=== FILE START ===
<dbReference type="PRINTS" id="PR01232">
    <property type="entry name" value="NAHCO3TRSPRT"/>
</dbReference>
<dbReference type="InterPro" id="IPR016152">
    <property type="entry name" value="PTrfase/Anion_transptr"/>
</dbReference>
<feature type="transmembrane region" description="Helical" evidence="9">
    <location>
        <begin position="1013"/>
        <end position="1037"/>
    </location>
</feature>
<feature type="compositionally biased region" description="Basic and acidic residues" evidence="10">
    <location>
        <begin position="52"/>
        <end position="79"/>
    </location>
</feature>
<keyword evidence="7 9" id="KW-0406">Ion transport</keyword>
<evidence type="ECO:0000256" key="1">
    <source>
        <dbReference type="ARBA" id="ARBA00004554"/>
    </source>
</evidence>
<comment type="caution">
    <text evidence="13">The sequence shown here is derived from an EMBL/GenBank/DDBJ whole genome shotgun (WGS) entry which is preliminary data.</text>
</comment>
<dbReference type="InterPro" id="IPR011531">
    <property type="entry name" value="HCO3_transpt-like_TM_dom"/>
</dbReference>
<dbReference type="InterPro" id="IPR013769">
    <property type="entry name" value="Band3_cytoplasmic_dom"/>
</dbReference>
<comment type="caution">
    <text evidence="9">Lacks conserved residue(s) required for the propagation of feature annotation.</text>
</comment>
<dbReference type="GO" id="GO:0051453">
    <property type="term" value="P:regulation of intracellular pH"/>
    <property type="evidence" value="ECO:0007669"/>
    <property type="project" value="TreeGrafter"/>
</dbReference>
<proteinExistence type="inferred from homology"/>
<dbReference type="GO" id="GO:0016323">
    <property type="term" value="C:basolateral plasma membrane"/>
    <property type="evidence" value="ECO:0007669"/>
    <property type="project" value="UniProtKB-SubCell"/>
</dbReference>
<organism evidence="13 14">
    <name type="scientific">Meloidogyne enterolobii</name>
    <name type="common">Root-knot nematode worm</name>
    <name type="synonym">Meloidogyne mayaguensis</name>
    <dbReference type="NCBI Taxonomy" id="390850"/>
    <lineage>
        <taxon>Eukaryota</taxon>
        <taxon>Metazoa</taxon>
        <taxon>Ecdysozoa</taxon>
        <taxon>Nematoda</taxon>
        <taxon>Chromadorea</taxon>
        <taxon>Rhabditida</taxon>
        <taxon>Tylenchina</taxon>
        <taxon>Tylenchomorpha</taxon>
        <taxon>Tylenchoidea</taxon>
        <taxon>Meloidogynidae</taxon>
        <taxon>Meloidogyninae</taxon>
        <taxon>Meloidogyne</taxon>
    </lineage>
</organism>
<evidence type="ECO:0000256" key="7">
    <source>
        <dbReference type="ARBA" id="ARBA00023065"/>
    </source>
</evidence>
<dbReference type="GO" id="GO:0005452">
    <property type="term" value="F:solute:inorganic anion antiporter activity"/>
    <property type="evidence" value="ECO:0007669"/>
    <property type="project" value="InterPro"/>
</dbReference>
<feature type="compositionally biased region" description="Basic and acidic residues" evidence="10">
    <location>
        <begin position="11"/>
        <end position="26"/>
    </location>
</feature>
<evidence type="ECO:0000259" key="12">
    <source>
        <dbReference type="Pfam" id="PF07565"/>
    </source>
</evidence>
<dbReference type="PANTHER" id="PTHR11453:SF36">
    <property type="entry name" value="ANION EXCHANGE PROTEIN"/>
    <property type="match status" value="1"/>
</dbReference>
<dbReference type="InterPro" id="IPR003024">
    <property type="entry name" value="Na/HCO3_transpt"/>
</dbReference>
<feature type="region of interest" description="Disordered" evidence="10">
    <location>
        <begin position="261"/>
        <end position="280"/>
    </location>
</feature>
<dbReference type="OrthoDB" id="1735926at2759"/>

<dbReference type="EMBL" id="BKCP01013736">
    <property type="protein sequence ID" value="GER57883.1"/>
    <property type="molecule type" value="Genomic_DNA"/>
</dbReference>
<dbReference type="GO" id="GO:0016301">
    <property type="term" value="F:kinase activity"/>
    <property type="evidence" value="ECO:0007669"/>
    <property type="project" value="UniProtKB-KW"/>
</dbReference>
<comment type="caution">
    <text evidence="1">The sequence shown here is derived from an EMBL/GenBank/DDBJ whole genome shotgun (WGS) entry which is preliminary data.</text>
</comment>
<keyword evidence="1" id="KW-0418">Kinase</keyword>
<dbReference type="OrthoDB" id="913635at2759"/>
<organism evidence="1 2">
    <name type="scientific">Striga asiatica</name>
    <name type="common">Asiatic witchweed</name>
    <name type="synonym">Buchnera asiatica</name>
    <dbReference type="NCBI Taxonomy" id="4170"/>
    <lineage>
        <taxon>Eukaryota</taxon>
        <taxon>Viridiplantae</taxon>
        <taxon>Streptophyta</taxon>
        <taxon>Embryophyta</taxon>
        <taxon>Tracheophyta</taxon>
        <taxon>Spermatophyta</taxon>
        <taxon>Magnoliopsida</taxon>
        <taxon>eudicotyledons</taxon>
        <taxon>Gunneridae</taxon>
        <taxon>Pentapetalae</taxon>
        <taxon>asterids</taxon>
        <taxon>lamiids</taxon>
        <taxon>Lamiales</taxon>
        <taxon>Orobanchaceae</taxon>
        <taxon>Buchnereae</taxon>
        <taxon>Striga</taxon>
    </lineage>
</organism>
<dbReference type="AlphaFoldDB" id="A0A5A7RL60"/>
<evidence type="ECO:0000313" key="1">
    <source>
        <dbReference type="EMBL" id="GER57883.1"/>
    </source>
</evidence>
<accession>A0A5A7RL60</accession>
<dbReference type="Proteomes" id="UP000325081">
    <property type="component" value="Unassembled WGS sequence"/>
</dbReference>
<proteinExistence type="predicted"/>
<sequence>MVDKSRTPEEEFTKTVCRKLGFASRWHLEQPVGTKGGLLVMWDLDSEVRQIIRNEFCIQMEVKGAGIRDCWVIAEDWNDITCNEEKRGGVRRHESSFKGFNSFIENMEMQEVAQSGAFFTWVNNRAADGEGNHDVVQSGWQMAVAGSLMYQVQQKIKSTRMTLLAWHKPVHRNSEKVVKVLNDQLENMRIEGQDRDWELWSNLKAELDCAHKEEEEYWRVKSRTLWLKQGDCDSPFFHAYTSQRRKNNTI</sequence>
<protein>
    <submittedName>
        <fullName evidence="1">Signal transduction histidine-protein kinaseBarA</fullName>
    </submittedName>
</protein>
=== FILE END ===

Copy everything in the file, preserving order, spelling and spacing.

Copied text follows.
<dbReference type="PRINTS" id="PR01232">
    <property type="entry name" value="NAHCO3TRSPRT"/>
</dbReference>
<dbReference type="InterPro" id="IPR016152">
    <property type="entry name" value="PTrfase/Anion_transptr"/>
</dbReference>
<feature type="transmembrane region" description="Helical" evidence="9">
    <location>
        <begin position="1013"/>
        <end position="1037"/>
    </location>
</feature>
<feature type="compositionally biased region" description="Basic and acidic residues" evidence="10">
    <location>
        <begin position="52"/>
        <end position="79"/>
    </location>
</feature>
<keyword evidence="7 9" id="KW-0406">Ion transport</keyword>
<evidence type="ECO:0000256" key="1">
    <source>
        <dbReference type="ARBA" id="ARBA00004554"/>
    </source>
</evidence>
<comment type="caution">
    <text evidence="13">The sequence shown here is derived from an EMBL/GenBank/DDBJ whole genome shotgun (WGS) entry which is preliminary data.</text>
</comment>
<dbReference type="InterPro" id="IPR011531">
    <property type="entry name" value="HCO3_transpt-like_TM_dom"/>
</dbReference>
<dbReference type="InterPro" id="IPR013769">
    <property type="entry name" value="Band3_cytoplasmic_dom"/>
</dbReference>
<comment type="caution">
    <text evidence="9">Lacks conserved residue(s) required for the propagation of feature annotation.</text>
</comment>
<dbReference type="GO" id="GO:0051453">
    <property type="term" value="P:regulation of intracellular pH"/>
    <property type="evidence" value="ECO:0007669"/>
    <property type="project" value="TreeGrafter"/>
</dbReference>
<proteinExistence type="inferred from homology"/>
<dbReference type="GO" id="GO:0016323">
    <property type="term" value="C:basolateral plasma membrane"/>
    <property type="evidence" value="ECO:0007669"/>
    <property type="project" value="UniProtKB-SubCell"/>
</dbReference>
<organism evidence="13 14">
    <name type="scientific">Meloidogyne enterolobii</name>
    <name type="common">Root-knot nematode worm</name>
    <name type="synonym">Meloidogyne mayaguensis</name>
    <dbReference type="NCBI Taxonomy" id="390850"/>
    <lineage>
        <taxon>Eukaryota</taxon>
        <taxon>Metazoa</taxon>
        <taxon>Ecdysozoa</taxon>
        <taxon>Nematoda</taxon>
        <taxon>Chromadorea</taxon>
        <taxon>Rhabditida</taxon>
        <taxon>Tylenchina</taxon>
        <taxon>Tylenchomorpha</taxon>
        <taxon>Tylenchoidea</taxon>
        <taxon>Meloidogynidae</taxon>
        <taxon>Meloidogyninae</taxon>
        <taxon>Meloidogyne</taxon>
    </lineage>
</organism>
<evidence type="ECO:0000256" key="7">
    <source>
        <dbReference type="ARBA" id="ARBA00023065"/>
    </source>
</evidence>
<dbReference type="GO" id="GO:0005452">
    <property type="term" value="F:solute:inorganic anion antiporter activity"/>
    <property type="evidence" value="ECO:0007669"/>
    <property type="project" value="InterPro"/>
</dbReference>
<feature type="compositionally biased region" description="Basic and acidic residues" evidence="10">
    <location>
        <begin position="11"/>
        <end position="26"/>
    </location>
</feature>
<evidence type="ECO:0000259" key="12">
    <source>
        <dbReference type="Pfam" id="PF07565"/>
    </source>
</evidence>
<dbReference type="PANTHER" id="PTHR11453:SF36">
    <property type="entry name" value="ANION EXCHANGE PROTEIN"/>
    <property type="match status" value="1"/>
</dbReference>
<dbReference type="InterPro" id="IPR003024">
    <property type="entry name" value="Na/HCO3_transpt"/>
</dbReference>
<feature type="region of interest" description="Disordered" evidence="10">
    <location>
        <begin position="261"/>
        <end position="280"/>
    </location>
</feature>
<dbReference type="OrthoDB" id="1735926at2759"/>

<dbReference type="EMBL" id="BKCP01013736">
    <property type="protein sequence ID" value="GER57883.1"/>
    <property type="molecule type" value="Genomic_DNA"/>
</dbReference>
<dbReference type="GO" id="GO:0016301">
    <property type="term" value="F:kinase activity"/>
    <property type="evidence" value="ECO:0007669"/>
    <property type="project" value="UniProtKB-KW"/>
</dbReference>
<comment type="caution">
    <text evidence="1">The sequence shown here is derived from an EMBL/GenBank/DDBJ whole genome shotgun (WGS) entry which is preliminary data.</text>
</comment>
<keyword evidence="1" id="KW-0418">Kinase</keyword>
<dbReference type="OrthoDB" id="913635at2759"/>
<organism evidence="1 2">
    <name type="scientific">Striga asiatica</name>
    <name type="common">Asiatic witchweed</name>
    <name type="synonym">Buchnera asiatica</name>
    <dbReference type="NCBI Taxonomy" id="4170"/>
    <lineage>
        <taxon>Eukaryota</taxon>
        <taxon>Viridiplantae</taxon>
        <taxon>Streptophyta</taxon>
        <taxon>Embryophyta</taxon>
        <taxon>Tracheophyta</taxon>
        <taxon>Spermatophyta</taxon>
        <taxon>Magnoliopsida</taxon>
        <taxon>eudicotyledons</taxon>
        <taxon>Gunneridae</taxon>
        <taxon>Pentapetalae</taxon>
        <taxon>asterids</taxon>
        <taxon>lamiids</taxon>
        <taxon>Lamiales</taxon>
        <taxon>Orobanchaceae</taxon>
        <taxon>Buchnereae</taxon>
        <taxon>Striga</taxon>
    </lineage>
</organism>
<dbReference type="AlphaFoldDB" id="A0A5A7RL60"/>
<evidence type="ECO:0000313" key="1">
    <source>
        <dbReference type="EMBL" id="GER57883.1"/>
    </source>
</evidence>
<accession>A0A5A7RL60</accession>
<dbReference type="Proteomes" id="UP000325081">
    <property type="component" value="Unassembled WGS sequence"/>
</dbReference>
<proteinExistence type="predicted"/>
<sequence>MVDKSRTPEEEFTKTVCRKLGFASRWHLEQPVGTKGGLLVMWDLDSEVRQIIRNEFCIQMEVKGAGIRDCWVIAEDWNDITCNEEKRGGVRRHESSFKGFNSFIENMEMQEVAQSGAFFTWVNNRAADGEGNHDVVQSGWQMAVAGSLMYQVQQKIKSTRMTLLAWHKPVHRNSEKVVKVLNDQLENMRIEGQDRDWELWSNLKAELDCAHKEEEEYWRVKSRTLWLKQGDCDSPFFHAYTSQRRKNNTI</sequence>
<protein>
    <submittedName>
        <fullName evidence="1">Signal transduction histidine-protein kinaseBarA</fullName>
    </submittedName>
</protein>